The Waldrops are what some might call a power couple. Co-founders and -editors of 55-year-old experimental press Burning Deck, and prolific poets/translators in their own right, Rosmarie and Keith have long published and written work outside the confines of neat categorization. It’s not any one thing all the time, but it’s never all over the place. They have succeeded in constellating authors such as Lyn Hejinian, Barbara Guest, Mei-mei Berssenbrugge, Peter Gizzi, Elizabeth Willis, Farhad Showghi, Cole Swensen, and William Bronk, to name a few. And their poetry compliments their editorial leanings perfectly.
I think of their writing as elastic, clandestinely formal, free then tight, worldly in allusion and in scope yet, here and there, huddled, private. “Major poet[ry] of quiet,” Ben Lerner says of Keith, “his work refuses […] the twin traps of impassivity and affectation.” And Rosmarie’s, from Nikolai Duffy’s introduction to Gap Gardening—“a poetry of betweens, of crossings, of differences and relations” in which “[m]etonymy takes precedence over metaphor.” There is a lot of braininess behind the scenes. The Waldrops both seem to enjoy very much poking and prodding the consituents of language, of memory, of perception. But their investigative experimentation neither ushers us too far from the personal nor rudely uproots our shared sense of wonderment. It is high time this dynamic duo was treated to proper retrospectives.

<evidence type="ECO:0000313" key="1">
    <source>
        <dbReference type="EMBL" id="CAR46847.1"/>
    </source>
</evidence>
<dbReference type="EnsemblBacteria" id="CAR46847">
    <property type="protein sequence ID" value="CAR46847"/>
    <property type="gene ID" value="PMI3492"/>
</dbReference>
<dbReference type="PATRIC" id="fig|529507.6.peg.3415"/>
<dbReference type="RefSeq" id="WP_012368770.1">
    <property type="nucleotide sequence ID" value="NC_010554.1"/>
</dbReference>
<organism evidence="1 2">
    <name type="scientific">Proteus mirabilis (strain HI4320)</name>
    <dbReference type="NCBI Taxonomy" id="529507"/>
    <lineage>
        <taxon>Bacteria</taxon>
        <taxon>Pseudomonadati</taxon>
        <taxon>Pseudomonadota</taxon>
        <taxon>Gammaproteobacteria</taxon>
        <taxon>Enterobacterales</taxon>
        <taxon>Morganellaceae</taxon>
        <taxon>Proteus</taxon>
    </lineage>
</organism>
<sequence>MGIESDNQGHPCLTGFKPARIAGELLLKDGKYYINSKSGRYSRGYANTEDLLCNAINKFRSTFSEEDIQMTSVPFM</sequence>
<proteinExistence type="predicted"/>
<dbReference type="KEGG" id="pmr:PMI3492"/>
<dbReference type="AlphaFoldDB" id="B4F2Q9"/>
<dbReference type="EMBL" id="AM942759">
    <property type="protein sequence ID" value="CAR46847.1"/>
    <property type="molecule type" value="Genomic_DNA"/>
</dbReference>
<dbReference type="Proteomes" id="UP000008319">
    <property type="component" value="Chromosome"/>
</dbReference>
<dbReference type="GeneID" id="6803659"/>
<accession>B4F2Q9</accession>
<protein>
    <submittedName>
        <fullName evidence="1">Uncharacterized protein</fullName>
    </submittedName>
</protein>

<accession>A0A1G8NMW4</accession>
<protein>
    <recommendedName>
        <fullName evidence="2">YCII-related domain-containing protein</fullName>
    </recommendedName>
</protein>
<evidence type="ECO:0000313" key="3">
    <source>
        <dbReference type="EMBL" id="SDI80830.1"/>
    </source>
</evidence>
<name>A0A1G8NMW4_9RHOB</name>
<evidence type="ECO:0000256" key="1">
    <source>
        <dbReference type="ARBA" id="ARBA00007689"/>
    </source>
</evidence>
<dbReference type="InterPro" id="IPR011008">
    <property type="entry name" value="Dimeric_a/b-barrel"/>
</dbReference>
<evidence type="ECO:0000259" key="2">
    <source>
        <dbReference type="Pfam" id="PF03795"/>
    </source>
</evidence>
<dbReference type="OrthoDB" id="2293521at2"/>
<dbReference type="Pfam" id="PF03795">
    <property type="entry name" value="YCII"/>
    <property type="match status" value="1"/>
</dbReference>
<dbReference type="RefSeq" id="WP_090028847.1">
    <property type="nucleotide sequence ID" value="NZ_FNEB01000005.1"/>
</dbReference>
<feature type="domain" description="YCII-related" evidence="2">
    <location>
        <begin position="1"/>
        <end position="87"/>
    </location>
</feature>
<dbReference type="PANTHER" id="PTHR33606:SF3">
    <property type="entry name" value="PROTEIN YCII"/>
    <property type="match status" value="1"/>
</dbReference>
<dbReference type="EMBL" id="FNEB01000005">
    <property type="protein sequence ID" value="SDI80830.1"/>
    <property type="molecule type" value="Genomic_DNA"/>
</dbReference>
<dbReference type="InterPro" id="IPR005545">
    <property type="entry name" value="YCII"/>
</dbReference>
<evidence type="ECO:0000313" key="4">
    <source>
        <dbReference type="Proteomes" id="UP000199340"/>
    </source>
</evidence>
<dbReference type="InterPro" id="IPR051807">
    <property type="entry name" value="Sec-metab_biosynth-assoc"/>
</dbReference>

In closing, a quote from an interview with Keith Waldrop: “I think the worst fault a poem can have is striving for effect.”
* * *
“Shorter American Memory Of Wagon Trails”
Since we have been in the prairie, women and children have been divided into the dust. There are sixty wagons awkward to exclaim with an oath. One of the oxen is prostrate on the ground. From near midnight on through the small hours swim countless dogs. The tents struck, duty forms another cluster. There are no stones in this country. By a strong effort of will, the moon. Both man and beast are sadly untracked sand. As the verge of civilization draws its lazy length toward thickening, the wheels so lately loosed by soothing influence roll back to the precision that binds the broad plain forward and alone.
* * *
I am already sweeping towards my most
permanent state. Keith means “wind,” according
to What to Name the Baby. There is
a paradise promised for those who despise
whatever turns—flesh going sour—and I
have despised it.
But I have been converted. Stock dreams can be
flicked on, the assured voice forming first and
then, slowly, its radiant body, but they fulfill
no wish of mine. All my aerier hopes
have dwindled to a momentary point of light,
Reality is what does not change, i.e., reality
is what does not exist, held desperately.
All my past sins I attribute to a
commerce with angels, someone else’s. The
earth brings forth of itself and the rest is only
worth a thought.
Now faces crop out of the most random
inorganic patterns, usually nobody’s in particular.
I take them as a less specific, less
beautiful, Allegory of Spring. Sometimes,
at night, my head swerves in a rising spiral
vertigo, descending only in the arc of sleep.
But I have learned to like the dust I am fed by
winds that shift across an actual world.
I am already what I will be later. And the cycles
shorten. I owe letters to so many, I doubt
that I will ever catch up now.
* * *
Posted by Alexander Moysaenko